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Salivary Interferon Gamma

Salivary Cytokines Quick Start Research Guide

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1. How to collect Salivary Interferon Gamma


Passive Drool Saliva Collection Kit

SalivaBio Passive Drool Method

Use With: Adults, Children 6+

Salivary ​Cytokine Collection Protocol

Collection volume, general considerations, and basic guidelines to maximize salivary ​Cytokine sample integrity. Use this analyte-specific collection protocol to plan you collection methodology and sampling schemes.


2. How to Assay for Salivary IFN-gamma

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3. Technical Summary

Analyte Summary
Analyte: Interferon Gamma
Aliases: IFN-γ, IFN-gamma
Serum-Saliva Correlation: NA
Optimum Collection Volume: 100 μL
Assay Summary
Methodology: ECL
Sensitivity: 0.37 pg/mL
Assay Range: 0.37 – 4760 pg/mL
Assay Type: Quantitative


*Available as part of the Salimetrics Cytokine Panel - Not available as an individual test*

Human interferon gamma (IFN-γ, IFN-gamma) is mainly produced by lymphocytes as a glycosylated 19.3 kilo Dalton (kDa) cytokine that exists as a non-covalently linked homodimer. In general, IFN-gamma is a central regulator of innate and adaptive immune responses mounted against viral infection, mediates cell mediated immunity such as anti-tumor immune responses and is a hallmark of T helper type 1 (Th1) immune responses (1,2). In this capacity, IFN-gamma is a potent activator of macrophages and induces Class I and Class II MHC (major histocompatibility complex) expression. When IFN-gamma is expressed by Th1 lymphocytes, it polarizes the T cell response towards Th1 in a positive feedback loop by inducing Th1 differentiation from Th0 cells, while suppressing Th2 differentiation. Measurements of IFN-gamma can be used to identify T-cell driven pathology. Dysregulation of IFN-gamma is associated with a number of disorders including autoimmune diseases, Huntington’s disease and IFN-gamma levels are increased during hepatitis C infection and Tuberculosis (3). IFN-gamma may also be used as a general indicator of active viral infection. Since IFN-gamma is elevated during stress induced reactivation of herpes virus family members, such as Herpes Simplex Virus 1 (HSV1) or Epstein Barr Virus (EBV), it is possible that levels of salivary IFN-gamma may be used as a marker for stress related immune suppression. This use of IFN-gamma as a surrogate for stress induced immune suppression is an area of research that may add to others, such as cortisol, in the stress field of study.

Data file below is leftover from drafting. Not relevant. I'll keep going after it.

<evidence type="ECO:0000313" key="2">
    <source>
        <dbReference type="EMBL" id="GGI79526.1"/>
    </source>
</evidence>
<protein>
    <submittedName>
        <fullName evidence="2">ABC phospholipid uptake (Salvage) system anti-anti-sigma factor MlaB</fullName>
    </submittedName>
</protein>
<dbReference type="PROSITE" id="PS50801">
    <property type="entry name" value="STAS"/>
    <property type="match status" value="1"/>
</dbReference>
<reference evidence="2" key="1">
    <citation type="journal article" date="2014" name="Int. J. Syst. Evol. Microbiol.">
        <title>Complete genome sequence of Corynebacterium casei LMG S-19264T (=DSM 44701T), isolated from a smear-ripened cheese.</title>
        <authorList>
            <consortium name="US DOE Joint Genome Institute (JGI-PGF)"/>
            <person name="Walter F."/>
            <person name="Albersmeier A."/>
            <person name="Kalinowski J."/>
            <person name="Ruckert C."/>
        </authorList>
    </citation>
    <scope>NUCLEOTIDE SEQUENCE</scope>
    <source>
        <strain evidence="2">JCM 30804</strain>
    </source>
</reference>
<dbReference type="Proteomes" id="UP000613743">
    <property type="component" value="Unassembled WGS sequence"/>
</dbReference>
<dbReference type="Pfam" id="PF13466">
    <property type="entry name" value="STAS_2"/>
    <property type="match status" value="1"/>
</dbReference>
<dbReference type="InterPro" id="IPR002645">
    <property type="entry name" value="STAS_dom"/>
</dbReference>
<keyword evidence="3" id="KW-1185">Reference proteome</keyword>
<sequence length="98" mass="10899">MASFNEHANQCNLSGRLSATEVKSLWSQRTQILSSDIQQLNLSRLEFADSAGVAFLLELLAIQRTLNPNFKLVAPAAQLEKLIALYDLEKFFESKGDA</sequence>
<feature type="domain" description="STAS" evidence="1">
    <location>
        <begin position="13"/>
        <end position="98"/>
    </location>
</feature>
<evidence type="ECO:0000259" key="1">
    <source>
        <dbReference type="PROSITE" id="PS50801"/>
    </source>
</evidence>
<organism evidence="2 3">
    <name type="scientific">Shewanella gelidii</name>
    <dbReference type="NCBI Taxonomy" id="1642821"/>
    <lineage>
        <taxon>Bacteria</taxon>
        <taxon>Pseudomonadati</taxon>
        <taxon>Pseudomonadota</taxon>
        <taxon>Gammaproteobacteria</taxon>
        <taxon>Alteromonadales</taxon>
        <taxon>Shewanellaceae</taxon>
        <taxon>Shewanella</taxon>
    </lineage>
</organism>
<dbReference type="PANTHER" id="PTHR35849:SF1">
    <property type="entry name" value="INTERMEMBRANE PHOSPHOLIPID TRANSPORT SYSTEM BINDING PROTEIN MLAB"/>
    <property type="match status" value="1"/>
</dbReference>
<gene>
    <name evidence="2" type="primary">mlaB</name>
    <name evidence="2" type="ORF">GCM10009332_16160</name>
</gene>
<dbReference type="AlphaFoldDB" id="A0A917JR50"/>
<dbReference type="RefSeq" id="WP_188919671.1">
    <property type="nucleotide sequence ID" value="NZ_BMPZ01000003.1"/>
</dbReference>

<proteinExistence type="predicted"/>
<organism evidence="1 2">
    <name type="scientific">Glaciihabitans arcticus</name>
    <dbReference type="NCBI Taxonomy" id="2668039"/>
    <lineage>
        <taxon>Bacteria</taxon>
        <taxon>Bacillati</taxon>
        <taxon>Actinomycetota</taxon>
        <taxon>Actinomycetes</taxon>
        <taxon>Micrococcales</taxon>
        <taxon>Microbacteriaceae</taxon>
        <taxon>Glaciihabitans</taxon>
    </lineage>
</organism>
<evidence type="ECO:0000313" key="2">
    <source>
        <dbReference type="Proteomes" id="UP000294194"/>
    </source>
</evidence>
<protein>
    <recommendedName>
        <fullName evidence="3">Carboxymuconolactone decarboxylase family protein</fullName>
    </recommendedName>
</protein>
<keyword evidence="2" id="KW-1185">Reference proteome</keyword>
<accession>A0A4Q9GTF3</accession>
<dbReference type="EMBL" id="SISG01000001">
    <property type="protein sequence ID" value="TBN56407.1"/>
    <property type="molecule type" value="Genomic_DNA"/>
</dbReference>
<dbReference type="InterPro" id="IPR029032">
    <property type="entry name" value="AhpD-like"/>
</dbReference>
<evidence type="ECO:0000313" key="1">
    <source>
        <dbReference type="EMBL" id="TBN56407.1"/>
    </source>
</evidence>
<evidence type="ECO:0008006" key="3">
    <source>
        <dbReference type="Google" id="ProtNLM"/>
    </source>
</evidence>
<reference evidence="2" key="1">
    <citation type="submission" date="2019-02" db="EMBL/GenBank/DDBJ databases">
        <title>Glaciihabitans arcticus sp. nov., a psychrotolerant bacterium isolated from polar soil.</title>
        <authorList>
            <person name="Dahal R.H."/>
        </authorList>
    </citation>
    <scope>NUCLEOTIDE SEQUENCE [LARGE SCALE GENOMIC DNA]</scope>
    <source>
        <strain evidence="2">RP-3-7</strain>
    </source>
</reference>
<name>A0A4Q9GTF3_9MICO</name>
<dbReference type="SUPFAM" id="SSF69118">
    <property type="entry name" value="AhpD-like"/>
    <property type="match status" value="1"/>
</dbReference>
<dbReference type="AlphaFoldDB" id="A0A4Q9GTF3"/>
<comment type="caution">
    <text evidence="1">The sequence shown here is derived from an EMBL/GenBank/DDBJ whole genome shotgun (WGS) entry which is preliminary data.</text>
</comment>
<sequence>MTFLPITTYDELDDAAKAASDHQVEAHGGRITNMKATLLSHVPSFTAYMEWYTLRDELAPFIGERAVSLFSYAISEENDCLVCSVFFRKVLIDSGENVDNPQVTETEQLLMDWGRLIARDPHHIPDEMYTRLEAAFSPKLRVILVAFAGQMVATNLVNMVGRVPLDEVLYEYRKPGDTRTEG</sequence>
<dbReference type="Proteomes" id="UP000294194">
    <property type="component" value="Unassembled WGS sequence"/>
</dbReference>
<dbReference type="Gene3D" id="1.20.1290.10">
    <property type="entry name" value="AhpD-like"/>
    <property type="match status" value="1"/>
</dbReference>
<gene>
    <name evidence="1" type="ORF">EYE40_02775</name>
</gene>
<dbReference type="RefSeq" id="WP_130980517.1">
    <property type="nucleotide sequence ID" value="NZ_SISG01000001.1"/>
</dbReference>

References & Salivary IFN-gamma Research

  1. Kak G, Raza M, Tiwari BK. Interferon-gamma (IFN-gamma): Exploring its implications in infectious diseases. Biomol Concepts. 2018;9(1):64-79.
  2. Ivashkiv LB. IFNgamma: signalling, epigenetics and roles in immunity, metabolism, disease and cancer immunotherapy. Nat Rev Immunol. 2018;18(9):545-58.
  3. MacLean E, Broger T, Yerlikaya S, Fernandez-Carballo BL, Pai M, Denkinger CM. A systematic review of biomarkers to detect active tuberculosis. Nat Microbiol. 2019;4(5):748-58.
  4. Rajendran P, Chen YF, Chen YF, Chung LC, Tamilselvi S, Shen CY, et al. The multifaceted link between inflammation and human diseases. Journal of cellular physiology. 2018;233(9):6458-71.
  5. Val M, Sidoti Pinto GA, Manini L, Gandolfo S, Pentenero M. Variations of salivary concentration of cytokines and chemokines in presence of oral squamous cell carcinoma. A case-crossover longitudinal prospective study. Cytokine. 2019;120:62-5.
  6. Wang X, Kaczor-Urbanowicz KE, Wong DT. Salivary biomarkers in cancer detection. Med Oncol. 2017;34(1):7.
  7. Huck O, Buduneli N, Bravo D. Inflammatory Mediators in Periodontal Pathogenesis. Mediators Inflamm. 2019;2019:2610184.
  8. Silva N, Abusleme L, Bravo D, Dutzan N, Garcia-Sesnich J, Vernal R, et al. Host response mechanisms in periodontal diseases. J Appl Oral Sci. 2015;23(3):329-55.
  9. Gaba FI, Sheth CC, Veses V. Salivary biomarkers and their efficacies as diagnostic tools for Oral Squamous Cell Carcinoma: Systematic review and meta-analysis. J Oral Pathol Med. 2018.
  10. Slavish DC, Graham-Engeland JE, Smyth JM, Engeland CG. Salivary markers of inflammation in response to acute stress. Brain, behavior, and immunity. 2015;44:253-69.</li
  11. Sheth CC, Lopez-Pedrajas RM, Jovani-Sancho MDM, et al. Modulation of salivary cytokines in response to alcohol, tobacco and caffeine consumption: a pilot study. Sci Rep. 2018;8(1):16687.

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